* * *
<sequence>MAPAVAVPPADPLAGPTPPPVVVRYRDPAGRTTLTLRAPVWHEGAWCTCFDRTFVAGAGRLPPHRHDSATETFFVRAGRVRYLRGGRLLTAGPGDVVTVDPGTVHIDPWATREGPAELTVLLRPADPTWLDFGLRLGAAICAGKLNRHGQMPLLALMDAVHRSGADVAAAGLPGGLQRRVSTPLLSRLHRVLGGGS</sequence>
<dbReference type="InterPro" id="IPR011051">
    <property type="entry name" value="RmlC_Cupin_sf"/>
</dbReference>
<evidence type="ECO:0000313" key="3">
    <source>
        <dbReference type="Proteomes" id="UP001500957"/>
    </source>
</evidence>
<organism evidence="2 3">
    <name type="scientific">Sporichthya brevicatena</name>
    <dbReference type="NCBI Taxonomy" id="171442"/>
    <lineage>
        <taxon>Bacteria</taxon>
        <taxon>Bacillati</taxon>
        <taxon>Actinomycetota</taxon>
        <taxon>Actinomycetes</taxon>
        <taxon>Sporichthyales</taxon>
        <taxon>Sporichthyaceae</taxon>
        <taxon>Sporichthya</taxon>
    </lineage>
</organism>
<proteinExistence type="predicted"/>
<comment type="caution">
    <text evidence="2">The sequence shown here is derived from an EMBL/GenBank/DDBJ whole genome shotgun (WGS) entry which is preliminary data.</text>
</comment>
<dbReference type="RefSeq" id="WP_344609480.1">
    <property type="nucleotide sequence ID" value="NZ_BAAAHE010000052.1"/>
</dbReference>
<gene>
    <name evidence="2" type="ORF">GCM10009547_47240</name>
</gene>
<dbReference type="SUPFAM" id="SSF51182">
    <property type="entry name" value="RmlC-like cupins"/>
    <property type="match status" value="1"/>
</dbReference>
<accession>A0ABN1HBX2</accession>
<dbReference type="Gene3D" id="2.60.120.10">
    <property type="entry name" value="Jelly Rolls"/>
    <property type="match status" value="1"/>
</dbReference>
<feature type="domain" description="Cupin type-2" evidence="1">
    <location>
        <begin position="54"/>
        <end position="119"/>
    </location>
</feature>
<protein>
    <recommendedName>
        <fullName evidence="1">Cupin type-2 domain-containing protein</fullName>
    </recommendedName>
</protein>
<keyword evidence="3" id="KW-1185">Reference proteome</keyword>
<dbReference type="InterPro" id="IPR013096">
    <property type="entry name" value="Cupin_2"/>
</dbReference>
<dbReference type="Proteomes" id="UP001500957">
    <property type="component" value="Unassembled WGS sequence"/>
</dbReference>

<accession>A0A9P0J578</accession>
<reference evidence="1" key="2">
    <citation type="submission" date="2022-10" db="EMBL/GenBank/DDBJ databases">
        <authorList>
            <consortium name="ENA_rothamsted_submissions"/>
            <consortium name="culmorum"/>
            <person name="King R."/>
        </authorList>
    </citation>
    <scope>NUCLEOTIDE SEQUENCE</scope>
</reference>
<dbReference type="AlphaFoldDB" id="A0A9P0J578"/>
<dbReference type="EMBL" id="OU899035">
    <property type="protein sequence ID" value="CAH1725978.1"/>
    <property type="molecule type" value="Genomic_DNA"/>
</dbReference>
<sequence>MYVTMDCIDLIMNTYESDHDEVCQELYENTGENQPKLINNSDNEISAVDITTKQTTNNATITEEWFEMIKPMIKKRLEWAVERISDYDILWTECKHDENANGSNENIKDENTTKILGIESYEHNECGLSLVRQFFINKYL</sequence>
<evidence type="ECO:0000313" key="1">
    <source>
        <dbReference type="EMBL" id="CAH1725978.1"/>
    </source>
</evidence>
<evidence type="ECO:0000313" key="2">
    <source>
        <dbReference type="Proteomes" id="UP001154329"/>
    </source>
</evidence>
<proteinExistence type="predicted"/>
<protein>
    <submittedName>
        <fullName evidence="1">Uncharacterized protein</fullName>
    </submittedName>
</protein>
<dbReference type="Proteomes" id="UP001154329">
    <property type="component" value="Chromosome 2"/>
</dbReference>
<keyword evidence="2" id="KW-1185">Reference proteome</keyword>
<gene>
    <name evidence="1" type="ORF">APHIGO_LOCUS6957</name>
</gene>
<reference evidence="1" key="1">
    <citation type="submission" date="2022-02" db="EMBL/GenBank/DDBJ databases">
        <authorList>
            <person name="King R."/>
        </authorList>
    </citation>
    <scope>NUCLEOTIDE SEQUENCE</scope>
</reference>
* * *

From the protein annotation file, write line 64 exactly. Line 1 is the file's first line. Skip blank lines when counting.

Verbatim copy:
            <consortium name="ENA_rothamsted_submissions"/>